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Witnesses: Rebels flee C. African Republic capital

January 26, 2014

BANGUI, Central African Republic (AP) — Top members of the rebel coalition loyal to Central African Republic’s former president fled the capital under the protection of Chadian peacekeepers Sunday, witnesses said, suggesting the rebels’ demise could be imminent.

A convoy of up to nine cars packed with members of the mostly Muslim Seleka coalition was spotted about 50 kilometers (30 miles) north of the capital, Bangui, Human Rights Watch emergencies director Peter Bouckaert said.

The convoy was guarded by Chadian peacekeepers and was being led by six armored personnel carriers, Bouckaert said. Chadian peacekeepers have been accused of supporting Seleka throughout the conflict.

Gen. Mahamat Bahr, the head of military intelligence under ex-President Michel Djotodia who resigned earlier this month, was among the officials, he said.

“This is the most significant departure of Seleka commanders probably since Djotodia resigned,” Bouckaert said.

Seleka brought Djotodia to power in March 2013, but Djotodia was never able to keep the fighters under control, prompting the formation of a mostly Christian militia to respond to Seleka abuses.

More than 1,000 people were killed during several days of violence alone last month, and nearly 1 million people have been forced to flee their homes, with 100,000 living in and around the Bangui airport.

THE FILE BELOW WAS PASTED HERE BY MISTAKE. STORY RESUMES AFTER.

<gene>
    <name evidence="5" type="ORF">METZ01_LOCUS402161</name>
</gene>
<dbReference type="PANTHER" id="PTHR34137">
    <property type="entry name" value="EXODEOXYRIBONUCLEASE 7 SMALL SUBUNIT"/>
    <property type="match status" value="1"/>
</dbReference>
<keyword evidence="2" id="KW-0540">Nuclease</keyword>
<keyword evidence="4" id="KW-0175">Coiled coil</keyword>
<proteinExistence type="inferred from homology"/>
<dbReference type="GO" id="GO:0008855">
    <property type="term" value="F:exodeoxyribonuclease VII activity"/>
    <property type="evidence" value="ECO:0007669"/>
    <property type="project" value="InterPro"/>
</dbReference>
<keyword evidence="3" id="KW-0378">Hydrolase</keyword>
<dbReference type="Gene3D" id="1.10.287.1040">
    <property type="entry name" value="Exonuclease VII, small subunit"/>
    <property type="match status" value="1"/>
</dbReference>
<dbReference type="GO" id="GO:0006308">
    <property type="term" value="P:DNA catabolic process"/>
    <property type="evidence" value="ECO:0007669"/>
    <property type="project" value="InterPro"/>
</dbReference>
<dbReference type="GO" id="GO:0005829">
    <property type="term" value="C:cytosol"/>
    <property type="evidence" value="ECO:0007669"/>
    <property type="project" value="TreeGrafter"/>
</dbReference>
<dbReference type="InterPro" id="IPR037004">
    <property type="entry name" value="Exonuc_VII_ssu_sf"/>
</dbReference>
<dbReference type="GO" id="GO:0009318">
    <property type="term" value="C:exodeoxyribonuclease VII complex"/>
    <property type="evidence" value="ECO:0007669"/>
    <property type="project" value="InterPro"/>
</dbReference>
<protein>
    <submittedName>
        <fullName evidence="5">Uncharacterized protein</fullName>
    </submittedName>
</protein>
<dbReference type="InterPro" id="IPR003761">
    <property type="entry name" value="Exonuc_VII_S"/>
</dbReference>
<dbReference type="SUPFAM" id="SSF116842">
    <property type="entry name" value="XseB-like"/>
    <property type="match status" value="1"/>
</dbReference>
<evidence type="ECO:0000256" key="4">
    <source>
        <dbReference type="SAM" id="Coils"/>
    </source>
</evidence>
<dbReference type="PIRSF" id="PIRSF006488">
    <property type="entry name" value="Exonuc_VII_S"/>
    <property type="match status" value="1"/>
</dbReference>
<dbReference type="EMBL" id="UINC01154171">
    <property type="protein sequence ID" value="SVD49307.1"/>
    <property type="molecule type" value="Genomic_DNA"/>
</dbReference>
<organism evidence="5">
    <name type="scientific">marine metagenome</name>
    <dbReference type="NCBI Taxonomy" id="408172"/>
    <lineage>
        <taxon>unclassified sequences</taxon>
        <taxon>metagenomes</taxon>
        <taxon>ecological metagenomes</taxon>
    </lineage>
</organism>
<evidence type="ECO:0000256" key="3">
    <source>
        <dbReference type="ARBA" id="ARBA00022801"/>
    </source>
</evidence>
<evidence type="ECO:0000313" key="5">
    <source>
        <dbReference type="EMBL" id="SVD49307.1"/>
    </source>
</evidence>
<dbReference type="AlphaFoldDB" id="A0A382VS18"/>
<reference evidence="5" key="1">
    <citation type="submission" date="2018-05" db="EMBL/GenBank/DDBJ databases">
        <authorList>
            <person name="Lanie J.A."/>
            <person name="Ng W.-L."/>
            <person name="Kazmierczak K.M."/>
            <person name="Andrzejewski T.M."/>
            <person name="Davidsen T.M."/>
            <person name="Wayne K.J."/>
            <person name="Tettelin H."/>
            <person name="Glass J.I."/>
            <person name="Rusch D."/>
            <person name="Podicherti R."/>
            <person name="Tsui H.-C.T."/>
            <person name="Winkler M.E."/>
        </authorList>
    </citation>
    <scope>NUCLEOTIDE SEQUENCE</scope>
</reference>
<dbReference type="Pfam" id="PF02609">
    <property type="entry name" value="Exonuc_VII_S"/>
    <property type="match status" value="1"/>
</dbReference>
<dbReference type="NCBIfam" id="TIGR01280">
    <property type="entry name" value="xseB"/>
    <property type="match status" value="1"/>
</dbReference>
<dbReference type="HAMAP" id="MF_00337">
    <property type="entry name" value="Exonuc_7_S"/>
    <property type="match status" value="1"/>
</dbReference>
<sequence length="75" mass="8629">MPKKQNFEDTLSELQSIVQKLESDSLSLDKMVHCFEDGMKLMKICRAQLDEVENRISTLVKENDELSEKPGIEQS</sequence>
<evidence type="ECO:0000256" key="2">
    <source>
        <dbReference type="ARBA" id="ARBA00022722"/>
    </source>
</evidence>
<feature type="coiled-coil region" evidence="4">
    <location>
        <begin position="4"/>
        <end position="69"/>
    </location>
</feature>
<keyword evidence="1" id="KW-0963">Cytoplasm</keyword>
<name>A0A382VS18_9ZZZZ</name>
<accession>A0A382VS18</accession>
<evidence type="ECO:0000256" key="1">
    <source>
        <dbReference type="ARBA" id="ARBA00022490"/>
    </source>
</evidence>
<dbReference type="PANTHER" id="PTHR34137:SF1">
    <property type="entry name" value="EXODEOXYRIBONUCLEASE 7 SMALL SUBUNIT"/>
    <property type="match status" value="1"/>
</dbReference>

Under mounting pressure, Djotodia resigned at a regional summit in Chad and has sought exile in the West African nation of Benin.

Catherine Samba-Panza has since been appointed interim president, and her government faces the daunting task of restoring security, fostering reconciliation and organizing elections.

Bouckaert said he spotted the convoy north of Bangui before the road splits in two, with one route heading toward Cameroon and another heading toward Chad.

He said Bahr called him just two days ago sounding “very depressed,” talking of possible exile and lamenting “the end for Seleka.”

Violence has continued in pockets of Bangui in recent days. On Sunday, residents said armed Muslim men in the Miskine neighborhood blasted a taxi with a grenade. On Friday, Christian militiamen used machetes to kill a prominent Muslim former government minister who supported last year’s rebellion.

The exodus of Seleka leaders could leave rank-and-file fighters more vulnerable to reprisal attacks, Bouckaert said.

“It’s certain to add to the tension in the coming days,” he said.

The threat of further violence is also palpable in other parts of the country. In a statement issued Sunday, Amnesty International warned that both Christian and Muslim civilians in parts of northwest Central African Republic were “in imminent danger of attack” because of a heavy militia presence and the absence of peacekeepers.

“More deaths are very likely but this could be prevented by even a small presence of international peacekeepers,” Amnesty senior crisis adviser Donatella Rovera said.


Corey-Boulet reported from Dakar, Senegal.

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